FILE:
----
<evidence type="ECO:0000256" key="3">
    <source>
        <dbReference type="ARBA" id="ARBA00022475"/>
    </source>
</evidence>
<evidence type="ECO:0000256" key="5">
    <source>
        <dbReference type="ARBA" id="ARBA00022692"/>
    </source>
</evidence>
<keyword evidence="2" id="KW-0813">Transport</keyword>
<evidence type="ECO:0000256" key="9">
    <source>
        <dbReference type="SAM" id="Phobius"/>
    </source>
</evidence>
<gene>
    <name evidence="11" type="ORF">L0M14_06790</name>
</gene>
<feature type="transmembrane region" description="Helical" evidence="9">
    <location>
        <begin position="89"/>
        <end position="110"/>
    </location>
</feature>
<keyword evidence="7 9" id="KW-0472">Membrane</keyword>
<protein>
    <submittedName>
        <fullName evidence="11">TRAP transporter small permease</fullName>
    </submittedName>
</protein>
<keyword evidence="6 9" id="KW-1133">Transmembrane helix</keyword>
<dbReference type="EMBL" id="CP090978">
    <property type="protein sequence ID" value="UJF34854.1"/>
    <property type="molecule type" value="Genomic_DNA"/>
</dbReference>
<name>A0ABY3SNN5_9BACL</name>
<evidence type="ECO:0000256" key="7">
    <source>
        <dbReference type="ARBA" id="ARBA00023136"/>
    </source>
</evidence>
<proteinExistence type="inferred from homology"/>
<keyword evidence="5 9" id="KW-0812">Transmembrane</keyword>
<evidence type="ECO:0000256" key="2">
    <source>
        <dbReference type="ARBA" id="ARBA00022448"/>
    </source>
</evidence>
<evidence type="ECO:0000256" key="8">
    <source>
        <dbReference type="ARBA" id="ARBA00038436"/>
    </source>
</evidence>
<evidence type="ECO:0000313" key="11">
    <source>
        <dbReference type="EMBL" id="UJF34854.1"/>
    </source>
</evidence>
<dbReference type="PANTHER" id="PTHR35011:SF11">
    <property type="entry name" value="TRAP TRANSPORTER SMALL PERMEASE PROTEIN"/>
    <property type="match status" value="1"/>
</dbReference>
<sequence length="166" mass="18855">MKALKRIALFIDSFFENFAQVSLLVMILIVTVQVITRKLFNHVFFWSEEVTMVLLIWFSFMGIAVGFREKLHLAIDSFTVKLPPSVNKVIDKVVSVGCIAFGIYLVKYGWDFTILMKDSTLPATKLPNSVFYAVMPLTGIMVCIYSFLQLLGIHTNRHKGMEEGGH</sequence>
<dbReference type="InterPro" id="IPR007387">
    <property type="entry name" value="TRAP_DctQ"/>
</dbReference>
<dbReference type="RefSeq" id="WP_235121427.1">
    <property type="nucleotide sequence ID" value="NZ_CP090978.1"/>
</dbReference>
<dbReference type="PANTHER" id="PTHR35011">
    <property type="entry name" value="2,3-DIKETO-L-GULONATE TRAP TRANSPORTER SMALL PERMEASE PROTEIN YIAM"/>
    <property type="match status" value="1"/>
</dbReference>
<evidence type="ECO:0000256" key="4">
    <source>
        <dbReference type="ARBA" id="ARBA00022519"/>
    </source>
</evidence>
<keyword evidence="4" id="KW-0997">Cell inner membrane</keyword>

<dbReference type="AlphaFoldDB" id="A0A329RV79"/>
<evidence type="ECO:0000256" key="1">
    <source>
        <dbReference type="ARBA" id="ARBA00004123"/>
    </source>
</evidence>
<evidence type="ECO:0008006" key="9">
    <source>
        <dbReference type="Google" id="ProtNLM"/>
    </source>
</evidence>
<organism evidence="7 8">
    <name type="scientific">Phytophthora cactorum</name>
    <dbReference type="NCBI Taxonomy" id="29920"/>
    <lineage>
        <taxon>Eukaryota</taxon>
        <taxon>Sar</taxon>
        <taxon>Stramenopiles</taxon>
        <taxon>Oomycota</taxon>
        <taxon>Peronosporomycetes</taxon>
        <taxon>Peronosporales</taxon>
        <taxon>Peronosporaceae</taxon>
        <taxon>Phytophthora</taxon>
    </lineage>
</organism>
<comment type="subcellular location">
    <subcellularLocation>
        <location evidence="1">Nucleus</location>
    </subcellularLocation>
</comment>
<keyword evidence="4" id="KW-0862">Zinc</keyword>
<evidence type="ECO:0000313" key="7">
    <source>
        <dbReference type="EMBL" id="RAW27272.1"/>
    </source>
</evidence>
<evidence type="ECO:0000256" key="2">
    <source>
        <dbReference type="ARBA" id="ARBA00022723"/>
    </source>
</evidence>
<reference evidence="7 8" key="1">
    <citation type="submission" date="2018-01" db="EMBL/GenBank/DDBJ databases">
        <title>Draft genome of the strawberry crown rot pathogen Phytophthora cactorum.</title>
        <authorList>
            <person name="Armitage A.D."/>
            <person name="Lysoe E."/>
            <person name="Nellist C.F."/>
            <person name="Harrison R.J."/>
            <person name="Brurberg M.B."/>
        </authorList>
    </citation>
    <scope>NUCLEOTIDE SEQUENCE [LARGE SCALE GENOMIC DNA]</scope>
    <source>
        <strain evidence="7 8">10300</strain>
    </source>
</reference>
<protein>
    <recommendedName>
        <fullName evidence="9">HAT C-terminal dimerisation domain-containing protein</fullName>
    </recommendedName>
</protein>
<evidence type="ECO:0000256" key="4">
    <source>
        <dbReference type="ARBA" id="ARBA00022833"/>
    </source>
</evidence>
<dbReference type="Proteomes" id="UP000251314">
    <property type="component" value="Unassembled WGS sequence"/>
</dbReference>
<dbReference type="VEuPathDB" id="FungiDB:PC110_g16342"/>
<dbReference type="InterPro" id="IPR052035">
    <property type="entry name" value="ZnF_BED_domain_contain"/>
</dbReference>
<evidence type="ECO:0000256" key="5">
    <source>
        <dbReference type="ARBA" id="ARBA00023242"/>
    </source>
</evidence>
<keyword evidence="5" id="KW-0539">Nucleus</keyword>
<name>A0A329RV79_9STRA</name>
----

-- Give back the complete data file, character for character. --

<evidence type="ECO:0000256" key="3">
    <source>
        <dbReference type="ARBA" id="ARBA00022475"/>
    </source>
</evidence>
<evidence type="ECO:0000256" key="5">
    <source>
        <dbReference type="ARBA" id="ARBA00022692"/>
    </source>
</evidence>
<keyword evidence="2" id="KW-0813">Transport</keyword>
<evidence type="ECO:0000256" key="9">
    <source>
        <dbReference type="SAM" id="Phobius"/>
    </source>
</evidence>
<gene>
    <name evidence="11" type="ORF">L0M14_06790</name>
</gene>
<feature type="transmembrane region" description="Helical" evidence="9">
    <location>
        <begin position="89"/>
        <end position="110"/>
    </location>
</feature>
<keyword evidence="7 9" id="KW-0472">Membrane</keyword>
<protein>
    <submittedName>
        <fullName evidence="11">TRAP transporter small permease</fullName>
    </submittedName>
</protein>
<keyword evidence="6 9" id="KW-1133">Transmembrane helix</keyword>
<dbReference type="EMBL" id="CP090978">
    <property type="protein sequence ID" value="UJF34854.1"/>
    <property type="molecule type" value="Genomic_DNA"/>
</dbReference>
<name>A0ABY3SNN5_9BACL</name>
<evidence type="ECO:0000256" key="7">
    <source>
        <dbReference type="ARBA" id="ARBA00023136"/>
    </source>
</evidence>
<proteinExistence type="inferred from homology"/>
<keyword evidence="5 9" id="KW-0812">Transmembrane</keyword>
<evidence type="ECO:0000256" key="2">
    <source>
        <dbReference type="ARBA" id="ARBA00022448"/>
    </source>
</evidence>
<evidence type="ECO:0000256" key="8">
    <source>
        <dbReference type="ARBA" id="ARBA00038436"/>
    </source>
</evidence>
<evidence type="ECO:0000313" key="11">
    <source>
        <dbReference type="EMBL" id="UJF34854.1"/>
    </source>
</evidence>
<dbReference type="PANTHER" id="PTHR35011:SF11">
    <property type="entry name" value="TRAP TRANSPORTER SMALL PERMEASE PROTEIN"/>
    <property type="match status" value="1"/>
</dbReference>
<sequence length="166" mass="18855">MKALKRIALFIDSFFENFAQVSLLVMILIVTVQVITRKLFNHVFFWSEEVTMVLLIWFSFMGIAVGFREKLHLAIDSFTVKLPPSVNKVIDKVVSVGCIAFGIYLVKYGWDFTILMKDSTLPATKLPNSVFYAVMPLTGIMVCIYSFLQLLGIHTNRHKGMEEGGH</sequence>
<dbReference type="InterPro" id="IPR007387">
    <property type="entry name" value="TRAP_DctQ"/>
</dbReference>
<dbReference type="RefSeq" id="WP_235121427.1">
    <property type="nucleotide sequence ID" value="NZ_CP090978.1"/>
</dbReference>
<dbReference type="PANTHER" id="PTHR35011">
    <property type="entry name" value="2,3-DIKETO-L-GULONATE TRAP TRANSPORTER SMALL PERMEASE PROTEIN YIAM"/>
    <property type="match status" value="1"/>
</dbReference>
<evidence type="ECO:0000256" key="4">
    <source>
        <dbReference type="ARBA" id="ARBA00022519"/>
    </source>
</evidence>
<keyword evidence="4" id="KW-0997">Cell inner membrane</keyword>

<dbReference type="AlphaFoldDB" id="A0A329RV79"/>
<evidence type="ECO:0000256" key="1">
    <source>
        <dbReference type="ARBA" id="ARBA00004123"/>
    </source>
</evidence>
<evidence type="ECO:0008006" key="9">
    <source>
        <dbReference type="Google" id="ProtNLM"/>
    </source>
</evidence>
<organism evidence="7 8">
    <name type="scientific">Phytophthora cactorum</name>
    <dbReference type="NCBI Taxonomy" id="29920"/>
    <lineage>
        <taxon>Eukaryota</taxon>
        <taxon>Sar</taxon>
        <taxon>Stramenopiles</taxon>
        <taxon>Oomycota</taxon>
        <taxon>Peronosporomycetes</taxon>
        <taxon>Peronosporales</taxon>
        <taxon>Peronosporaceae</taxon>
        <taxon>Phytophthora</taxon>
    </lineage>
</organism>
<comment type="subcellular location">
    <subcellularLocation>
        <location evidence="1">Nucleus</location>
    </subcellularLocation>
</comment>
<keyword evidence="4" id="KW-0862">Zinc</keyword>
<evidence type="ECO:0000313" key="7">
    <source>
        <dbReference type="EMBL" id="RAW27272.1"/>
    </source>
</evidence>
<evidence type="ECO:0000256" key="2">
    <source>
        <dbReference type="ARBA" id="ARBA00022723"/>
    </source>
</evidence>
<reference evidence="7 8" key="1">
    <citation type="submission" date="2018-01" db="EMBL/GenBank/DDBJ databases">
        <title>Draft genome of the strawberry crown rot pathogen Phytophthora cactorum.</title>
        <authorList>
            <person name="Armitage A.D."/>
            <person name="Lysoe E."/>
            <person name="Nellist C.F."/>
            <person name="Harrison R.J."/>
            <person name="Brurberg M.B."/>
        </authorList>
    </citation>
    <scope>NUCLEOTIDE SEQUENCE [LARGE SCALE GENOMIC DNA]</scope>
    <source>
        <strain evidence="7 8">10300</strain>
    </source>
</reference>
<protein>
    <recommendedName>
        <fullName evidence="9">HAT C-terminal dimerisation domain-containing protein</fullName>
    </recommendedName>
</protein>
<evidence type="ECO:0000256" key="4">
    <source>
        <dbReference type="ARBA" id="ARBA00022833"/>
    </source>
</evidence>
<dbReference type="Proteomes" id="UP000251314">
    <property type="component" value="Unassembled WGS sequence"/>
</dbReference>
<dbReference type="VEuPathDB" id="FungiDB:PC110_g16342"/>
<dbReference type="InterPro" id="IPR052035">
    <property type="entry name" value="ZnF_BED_domain_contain"/>
</dbReference>
<evidence type="ECO:0000256" key="5">
    <source>
        <dbReference type="ARBA" id="ARBA00023242"/>
    </source>
</evidence>
<keyword evidence="5" id="KW-0539">Nucleus</keyword>
<name>A0A329RV79_9STRA</name>